Scott Warnock, PhD
Director, University Writing Program
Professor of English
Department of English and Philosophy
- BA, English with a Minor in Journalism, Rutgers University Camden, 1991
- MA, English, Rutgers University Camden, 1995
- PhD, English, Temple University, 2002
I am a professor of English and Director of the University Writing Program. I teach first-year writing and courses such as Writing in Cyberspace, The Literature of Business, and The Peer Reader in Context. My research interests focus on uses of technology in writing instruction, particularly how learning technologies can help student writers and facilitate better methods for faculty to respond to student work. I am the author of Teaching Writing Online: How and Why and numerous book chapters and articles. I have spoken about teaching and technology issues and opportunities at many institutions and conferences, and I was Co-Chair of the Conference on College Composition and Communication Committee for Effective Practices in Online Writing Instruction from 2011 to 2016 and am currently Vice President of the Global Society for Online Literacy Educators. I was co-founder of Subjective Metrics, Inc. a company created to develop Waypoint writing assessment and peer review software. I also maintain two blogs, one about online writing instruction at onlinewritingteacher.blogspot.com and “Virtual Children” at whenfallsthecoliseum.com/category/blood/virtual-children/.
- Warnock, Scott. “Foreword.” Personal, Accessible, Responsive, Strategic: Resources and Strategies for Online Writing Instructors. Jessie Borgman and Casey McArdle. Fort Collins, Colorado: The WAC Clearinghouse and University Press of Colorado, 2019. vii-x.
- Mechenbier, Mahli and Scott Warnock. “A Collaborative Method for Observing/Evaluating Online Writing Courses.” Forum: Issues About Part-Time & Contingent Faculty 23.1 (Fall 2019): A8-A16.
- Warnock, Scott and Diana Gasiewski. Writing Together: Ten Weeks Teaching and Studenting in an Online Writing Course. Urbana, IL: NCTE, 2018.
- Warnock, Scott and Adrienne Cassel. “Teaching Writing Online.” A Guide to Teaching the Norton Field Guides to Writing. 5th ed. Editors Richard Bullock, Maureen Daly Goggin, and Deborah Bertsch.Norton, 2019. 104-112.
- Warnock, Scott. “Texting Ruins Students’ Grammar Skills.” Bad Ideas About Writing. Eds. Cheryl E. Ball and Drew M. Lowe. Morgantown, WV: West Virginia University Libraries, 2017. 301-7.
- Warnock, Scott; Nicholas Rouse; Christopher Finnin; Frank Linnehan; & Dylan Dryer. “Measuring Quality, Evaluating Curricular Change: A 7-Year Assessment of Undergraduate Business Student Writing.” Journal of Business and Technical Writing 31.2 (April 2017): 135-67.
- Hewett, Beth & Scott Warnock. “Writing MOOEEs? Reconsidering MOOCs in Light of the OWI Principles.” Handbook of Research on Writing and Composing in the Age of MOOCs. Eds. Elizabeth A. Monske & Kristine Blair. IGI Global, 2017. 17-38.
- Warnock, Scott. “Interrogating Online Writing Instruction.” Learning and Teaching Writing Online: Strategies for Success. Studies in Writing. Vol. 29. Series Ed. Gert Rijlaarsdam & Volume Editors Mary Deane & Teresa Guasch. Leiden, The Netherlands: Brill, 2015. 178-87.
- Warnock, Scott. “Teaching the OWI Course.” Foundational Practices in Online Writing Instruction. Perspectives on Writing. Eds. Beth L. Hewett and Kevin DePew. Fort Collins, Colorado: The WAC Clearinghouse and Parlor Press, 2015. 157-97. Available at wac.colostate.edu/books/owi/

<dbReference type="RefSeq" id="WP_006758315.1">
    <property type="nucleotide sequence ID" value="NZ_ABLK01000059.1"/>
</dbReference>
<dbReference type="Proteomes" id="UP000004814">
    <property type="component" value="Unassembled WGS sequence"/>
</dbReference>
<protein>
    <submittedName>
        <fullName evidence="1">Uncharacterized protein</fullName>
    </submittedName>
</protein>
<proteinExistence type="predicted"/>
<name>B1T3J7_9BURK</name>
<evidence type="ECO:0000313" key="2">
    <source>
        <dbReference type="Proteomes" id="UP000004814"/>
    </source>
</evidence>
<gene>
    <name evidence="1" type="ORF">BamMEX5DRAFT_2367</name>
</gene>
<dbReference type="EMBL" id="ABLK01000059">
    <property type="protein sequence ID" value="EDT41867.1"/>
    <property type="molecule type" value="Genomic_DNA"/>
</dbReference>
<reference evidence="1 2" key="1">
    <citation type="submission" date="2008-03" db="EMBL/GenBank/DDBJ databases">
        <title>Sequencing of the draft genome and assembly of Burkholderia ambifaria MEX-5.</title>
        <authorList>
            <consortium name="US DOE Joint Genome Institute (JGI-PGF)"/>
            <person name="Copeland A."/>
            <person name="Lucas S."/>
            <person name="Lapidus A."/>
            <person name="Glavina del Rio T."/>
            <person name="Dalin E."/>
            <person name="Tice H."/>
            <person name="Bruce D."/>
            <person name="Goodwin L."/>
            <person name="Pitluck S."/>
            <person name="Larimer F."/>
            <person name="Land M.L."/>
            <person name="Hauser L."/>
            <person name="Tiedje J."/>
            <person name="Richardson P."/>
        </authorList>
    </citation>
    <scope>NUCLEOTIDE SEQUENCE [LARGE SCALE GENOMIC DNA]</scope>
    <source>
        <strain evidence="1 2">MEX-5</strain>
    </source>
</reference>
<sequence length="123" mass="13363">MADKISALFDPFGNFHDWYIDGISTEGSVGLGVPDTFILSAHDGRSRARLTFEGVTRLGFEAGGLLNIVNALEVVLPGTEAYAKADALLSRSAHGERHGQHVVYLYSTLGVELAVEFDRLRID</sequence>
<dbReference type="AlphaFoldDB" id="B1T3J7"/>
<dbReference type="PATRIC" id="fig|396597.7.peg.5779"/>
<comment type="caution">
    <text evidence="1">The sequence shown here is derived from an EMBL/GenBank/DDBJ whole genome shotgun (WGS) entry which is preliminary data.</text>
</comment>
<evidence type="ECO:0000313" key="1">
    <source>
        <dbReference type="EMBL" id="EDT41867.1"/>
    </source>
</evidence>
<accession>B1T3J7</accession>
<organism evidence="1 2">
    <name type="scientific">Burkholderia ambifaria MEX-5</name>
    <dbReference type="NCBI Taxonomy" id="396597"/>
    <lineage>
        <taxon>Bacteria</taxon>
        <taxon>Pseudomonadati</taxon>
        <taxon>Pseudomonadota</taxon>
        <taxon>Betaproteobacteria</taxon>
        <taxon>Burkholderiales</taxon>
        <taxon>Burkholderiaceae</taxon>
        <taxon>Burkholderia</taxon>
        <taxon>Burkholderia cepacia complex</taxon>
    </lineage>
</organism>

- Hewett, Beth and Scott Warnock. “The Future of OWI.” Foundational Practices in Online Writing Instruction. Perspectives on Writing. Eds. Beth L. Hewett and Kevin DePew. Fort Collins, Colorado: The WAC Clearinghouse and Parlor Press, 2015. 553-69. Available at wac.colostate.edu/books/owi/
- Warnock, Scott. “WPA-CompPile Bibliography no. 21: Studies Comparing Outcomes Among Onsite, Hybrid, and Fully-Online Writing Courses.” WPA-CompPile Research Bibliographies April 2013. comppile.org/wpa/bibliographies/. Web.
- Teaching Writing Online: How and Why. Urbana, IL: NCTE, 2009.
- “Frequent Low-Stakes Grading: Assessment for Communication, Confidence.” Online Classroom. 12.3 (March 2012): 5, 7.
- With Kenneth Bingham; Dan Driscoll; Jennifer Fromal; and Nicholas Rouse. “Early Participation in Asynchronous Writing Environments and Course Success.” The Journal of Asynchronous Learning Networks 16.1 (January 2012). Web.
- “Streaming Media for Writing Instruction: Drexel’s Streaming Media Server and Novel Approaches to Course Lessons and Assessment.” Streaming Media in Higher Education. Eds. Charles Wankel and J. Sibley Law. Hersey, PA: IGI Global, 2011. 218-236.
- “The Class Message Board Text: What Is It and How Can We Use It to Develop a Student Text-Centered Course?” Teaching Using Student Texts: Essays Toward an Informed Practice. Eds. Joseph Harris, John Miles, Charles Paine. Logan, UT: Utah State UP, 2010. 96-107.
- “Cutting Keystrokes, Improving Communications: Response Technologies for Writing Instruction.” California English 15. 1 (September 2009): 27-30.
- “Methods and Results of an Accreditation-Driven Writing Assessment in a Business College.” Journal of Business and Technical Communication 23.1 (January 2009): 83-107.
- “Responding to Student Writing with Audio-Visual Feedback.” Writing and the iGeneration: Composition in the Computer-Mediated Classroom. Eds. Terry Carter and Maria A. Clayton. Southlake, TX: Fountainhead Press, 2008. 201-27.